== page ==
The first night at Camp Canadá went pretty smoothly, but the next two at Nido de Condores were a different story. The wind was so strong that it almost took our tent down overnight and, needless to say, there wasn’t much sleeping going on. Here, at a hight of 5500 metres above sea level, we also had to say goodbye to Sol, one of our team mates and official photographer of the expedition. She started to feel very poorly on the way up and it was clear that her body was not getting used to the altitude as it should have, so there was no other option for her than to go down. And let me tell you, altitude sickness is scary!

Sunset from Camp Canadá

We waited at Nido de Condores for a window of good weather, and after checking the forecast we agreed that the 18th of February was going to be our day. So on the morning on the 17th we climbed the 400 metres that divided Nido from Cólera, the last one of the high camps.

Camp Cólera was cold! And even though the distance from Nido didn’t really seem that much, we got there absolutely devastated. I had to sit down with a cup of hot tea and a sandwich before I could even think about doing anything else. After that we pitched our tents, got into our sleeping bags and didn’t come out till the next morning. The saddest thing is that we didn’t even had the strength (or the courage) to pop our heads out of the tent to see the sunset. Once we were all tucked in and “cosy” in our tents, the never ending snow melting process started.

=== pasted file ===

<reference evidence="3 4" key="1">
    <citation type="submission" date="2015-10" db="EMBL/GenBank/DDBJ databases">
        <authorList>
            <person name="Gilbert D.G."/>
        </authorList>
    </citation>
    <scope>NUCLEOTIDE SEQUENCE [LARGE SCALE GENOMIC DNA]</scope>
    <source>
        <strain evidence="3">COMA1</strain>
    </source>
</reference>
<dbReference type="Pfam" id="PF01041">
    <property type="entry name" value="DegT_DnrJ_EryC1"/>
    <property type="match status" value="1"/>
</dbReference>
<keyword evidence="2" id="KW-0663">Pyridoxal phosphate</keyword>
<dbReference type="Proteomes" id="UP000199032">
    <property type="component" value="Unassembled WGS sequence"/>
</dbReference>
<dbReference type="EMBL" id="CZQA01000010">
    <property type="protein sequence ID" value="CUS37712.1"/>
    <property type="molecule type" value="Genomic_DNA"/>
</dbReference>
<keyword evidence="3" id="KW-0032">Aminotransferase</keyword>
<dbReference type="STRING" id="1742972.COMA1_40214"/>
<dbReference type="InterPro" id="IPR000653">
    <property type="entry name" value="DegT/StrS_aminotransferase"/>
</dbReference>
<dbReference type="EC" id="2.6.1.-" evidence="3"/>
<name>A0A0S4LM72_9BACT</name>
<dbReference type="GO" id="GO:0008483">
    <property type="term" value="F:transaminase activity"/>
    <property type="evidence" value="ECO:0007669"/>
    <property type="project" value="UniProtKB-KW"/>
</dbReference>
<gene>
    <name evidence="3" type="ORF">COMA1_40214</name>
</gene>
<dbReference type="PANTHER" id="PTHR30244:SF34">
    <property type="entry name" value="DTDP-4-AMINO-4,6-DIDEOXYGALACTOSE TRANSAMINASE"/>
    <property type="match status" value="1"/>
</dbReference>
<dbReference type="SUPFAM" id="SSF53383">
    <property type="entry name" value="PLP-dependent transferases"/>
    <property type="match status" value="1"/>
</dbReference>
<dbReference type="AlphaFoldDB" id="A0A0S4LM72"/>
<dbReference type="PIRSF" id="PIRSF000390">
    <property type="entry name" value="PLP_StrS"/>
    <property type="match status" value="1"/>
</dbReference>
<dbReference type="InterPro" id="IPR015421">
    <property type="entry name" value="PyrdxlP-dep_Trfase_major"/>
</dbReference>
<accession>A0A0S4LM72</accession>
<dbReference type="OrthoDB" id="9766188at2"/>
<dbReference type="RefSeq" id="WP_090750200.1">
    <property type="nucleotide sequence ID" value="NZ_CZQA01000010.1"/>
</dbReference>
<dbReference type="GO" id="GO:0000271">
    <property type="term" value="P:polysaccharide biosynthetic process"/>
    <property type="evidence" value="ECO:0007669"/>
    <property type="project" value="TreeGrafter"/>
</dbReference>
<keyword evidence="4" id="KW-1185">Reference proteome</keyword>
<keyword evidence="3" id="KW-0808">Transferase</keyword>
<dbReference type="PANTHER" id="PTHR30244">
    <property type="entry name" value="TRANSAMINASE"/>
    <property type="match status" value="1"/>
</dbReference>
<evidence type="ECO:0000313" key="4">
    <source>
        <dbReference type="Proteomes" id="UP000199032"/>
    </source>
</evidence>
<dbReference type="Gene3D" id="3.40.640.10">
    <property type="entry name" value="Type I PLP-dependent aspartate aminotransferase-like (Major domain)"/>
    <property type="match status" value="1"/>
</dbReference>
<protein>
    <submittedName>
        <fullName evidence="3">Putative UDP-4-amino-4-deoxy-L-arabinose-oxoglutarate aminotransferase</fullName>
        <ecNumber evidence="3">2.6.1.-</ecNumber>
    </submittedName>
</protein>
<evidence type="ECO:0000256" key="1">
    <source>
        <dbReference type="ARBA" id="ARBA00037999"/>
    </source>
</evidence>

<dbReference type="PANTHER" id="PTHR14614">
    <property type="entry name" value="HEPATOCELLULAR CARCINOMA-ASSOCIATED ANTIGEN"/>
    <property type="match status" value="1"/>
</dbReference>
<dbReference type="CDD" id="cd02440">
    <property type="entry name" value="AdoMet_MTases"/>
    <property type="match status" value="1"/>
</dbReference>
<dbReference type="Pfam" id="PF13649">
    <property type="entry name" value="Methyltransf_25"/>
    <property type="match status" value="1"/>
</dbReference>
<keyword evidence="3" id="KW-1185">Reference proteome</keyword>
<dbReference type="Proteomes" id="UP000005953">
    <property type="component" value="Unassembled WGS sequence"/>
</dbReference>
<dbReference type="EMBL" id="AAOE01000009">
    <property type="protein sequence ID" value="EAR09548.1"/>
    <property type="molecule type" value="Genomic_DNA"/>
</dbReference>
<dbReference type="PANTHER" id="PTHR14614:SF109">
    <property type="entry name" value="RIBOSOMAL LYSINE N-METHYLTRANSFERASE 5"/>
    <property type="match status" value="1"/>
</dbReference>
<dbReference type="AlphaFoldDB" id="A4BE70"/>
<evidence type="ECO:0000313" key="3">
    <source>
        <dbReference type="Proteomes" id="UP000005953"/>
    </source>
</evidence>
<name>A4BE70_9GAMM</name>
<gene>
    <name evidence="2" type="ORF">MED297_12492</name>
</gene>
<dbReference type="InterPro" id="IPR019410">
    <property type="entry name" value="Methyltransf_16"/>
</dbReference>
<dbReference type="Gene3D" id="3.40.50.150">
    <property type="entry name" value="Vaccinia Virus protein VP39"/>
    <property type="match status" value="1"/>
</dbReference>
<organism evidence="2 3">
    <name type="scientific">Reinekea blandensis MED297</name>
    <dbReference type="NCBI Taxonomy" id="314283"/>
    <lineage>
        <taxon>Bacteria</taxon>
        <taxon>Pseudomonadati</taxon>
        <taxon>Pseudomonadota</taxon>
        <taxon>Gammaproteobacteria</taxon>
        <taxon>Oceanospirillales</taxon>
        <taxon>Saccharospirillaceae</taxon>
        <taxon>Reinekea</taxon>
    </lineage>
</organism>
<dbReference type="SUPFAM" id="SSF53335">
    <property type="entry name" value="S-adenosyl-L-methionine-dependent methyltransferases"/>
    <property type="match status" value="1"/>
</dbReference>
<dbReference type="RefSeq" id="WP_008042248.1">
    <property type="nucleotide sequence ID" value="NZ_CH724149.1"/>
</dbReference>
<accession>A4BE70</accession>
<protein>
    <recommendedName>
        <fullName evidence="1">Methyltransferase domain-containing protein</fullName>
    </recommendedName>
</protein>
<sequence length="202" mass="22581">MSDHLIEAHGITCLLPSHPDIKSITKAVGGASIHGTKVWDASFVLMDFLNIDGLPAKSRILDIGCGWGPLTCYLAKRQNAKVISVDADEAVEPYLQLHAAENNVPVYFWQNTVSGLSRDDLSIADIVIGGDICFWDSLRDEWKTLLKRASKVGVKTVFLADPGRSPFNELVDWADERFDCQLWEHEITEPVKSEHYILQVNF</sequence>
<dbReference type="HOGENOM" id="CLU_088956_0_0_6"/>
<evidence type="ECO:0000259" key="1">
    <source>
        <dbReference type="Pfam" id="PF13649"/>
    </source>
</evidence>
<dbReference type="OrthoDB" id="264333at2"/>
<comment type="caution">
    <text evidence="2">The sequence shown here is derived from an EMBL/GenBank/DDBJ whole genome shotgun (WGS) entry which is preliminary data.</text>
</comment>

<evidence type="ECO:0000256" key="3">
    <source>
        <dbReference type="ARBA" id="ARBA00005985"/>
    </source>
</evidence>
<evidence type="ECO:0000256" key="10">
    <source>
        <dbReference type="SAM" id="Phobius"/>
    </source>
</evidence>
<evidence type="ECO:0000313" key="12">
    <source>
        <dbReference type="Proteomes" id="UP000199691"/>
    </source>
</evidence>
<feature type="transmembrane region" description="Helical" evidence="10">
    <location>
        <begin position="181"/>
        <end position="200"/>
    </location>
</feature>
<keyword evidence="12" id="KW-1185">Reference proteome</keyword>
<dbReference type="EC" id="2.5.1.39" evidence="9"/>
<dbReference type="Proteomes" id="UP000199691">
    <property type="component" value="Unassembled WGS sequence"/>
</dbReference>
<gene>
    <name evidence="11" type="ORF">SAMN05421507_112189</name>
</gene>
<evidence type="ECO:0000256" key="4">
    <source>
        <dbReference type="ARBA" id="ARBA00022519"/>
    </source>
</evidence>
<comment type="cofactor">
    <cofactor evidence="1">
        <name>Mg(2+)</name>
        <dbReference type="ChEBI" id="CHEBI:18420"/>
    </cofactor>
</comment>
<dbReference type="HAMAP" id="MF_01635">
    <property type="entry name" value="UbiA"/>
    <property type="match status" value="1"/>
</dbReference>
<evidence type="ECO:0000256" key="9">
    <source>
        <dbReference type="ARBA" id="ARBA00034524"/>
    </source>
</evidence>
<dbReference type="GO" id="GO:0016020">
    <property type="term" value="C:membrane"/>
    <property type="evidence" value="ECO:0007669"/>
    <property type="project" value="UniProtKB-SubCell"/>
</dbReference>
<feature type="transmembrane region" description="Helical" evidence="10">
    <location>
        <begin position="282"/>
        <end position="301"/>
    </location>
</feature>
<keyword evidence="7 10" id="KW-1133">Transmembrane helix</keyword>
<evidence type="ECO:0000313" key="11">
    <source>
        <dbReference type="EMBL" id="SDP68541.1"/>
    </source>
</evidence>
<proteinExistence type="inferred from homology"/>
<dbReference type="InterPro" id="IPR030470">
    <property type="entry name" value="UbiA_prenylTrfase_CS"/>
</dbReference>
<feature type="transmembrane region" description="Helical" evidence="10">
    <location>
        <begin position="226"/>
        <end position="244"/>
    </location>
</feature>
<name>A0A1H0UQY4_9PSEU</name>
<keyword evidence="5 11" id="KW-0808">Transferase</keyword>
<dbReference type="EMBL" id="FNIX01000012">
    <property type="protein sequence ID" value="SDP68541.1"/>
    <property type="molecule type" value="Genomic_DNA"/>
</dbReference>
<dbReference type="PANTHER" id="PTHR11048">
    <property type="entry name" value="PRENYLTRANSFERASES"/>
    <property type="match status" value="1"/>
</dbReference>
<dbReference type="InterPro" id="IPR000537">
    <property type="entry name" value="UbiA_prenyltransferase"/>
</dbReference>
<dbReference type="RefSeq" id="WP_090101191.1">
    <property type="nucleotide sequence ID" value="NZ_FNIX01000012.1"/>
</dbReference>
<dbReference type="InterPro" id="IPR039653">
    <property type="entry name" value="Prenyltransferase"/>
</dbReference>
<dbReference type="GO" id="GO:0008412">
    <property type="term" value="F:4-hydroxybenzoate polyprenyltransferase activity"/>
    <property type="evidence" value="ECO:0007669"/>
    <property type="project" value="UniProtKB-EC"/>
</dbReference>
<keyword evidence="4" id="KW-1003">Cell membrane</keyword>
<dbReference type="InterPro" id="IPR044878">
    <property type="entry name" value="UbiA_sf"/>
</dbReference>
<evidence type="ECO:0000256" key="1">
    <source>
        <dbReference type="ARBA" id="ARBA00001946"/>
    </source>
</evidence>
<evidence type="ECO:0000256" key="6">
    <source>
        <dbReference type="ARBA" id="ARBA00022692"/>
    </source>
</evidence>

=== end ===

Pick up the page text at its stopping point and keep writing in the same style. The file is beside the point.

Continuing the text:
It’s very important to stay hydrated at altitude. The respiration rate goes up, and so the loss of water increases compared to sea level. Hydration is crucial for acclimatisation, but it’s not easy to stay hydrated when there’s no water around. The one and only task for the whole time we spent at Cólera was to melt snow and have enough drinking water for everybody. So while we were in the tent eating, resting and preparing for the summit attempt, there was always someone on snow melting duties.

The night we spent at Cólera was strangely the best sleep I had on the mountain, but it was short lived. The next day was an early start, with the alarm set for 2am.

Camp Canadá

To the summit (or so I thought)

That morning we did what needed to be done quickly and almost automatically: melted some more water, reluctantly ate some breakfast, packed our bags, put on all of our layers, boots and crampons, and started walking up the hill, our path lit by the dim light of a head torch.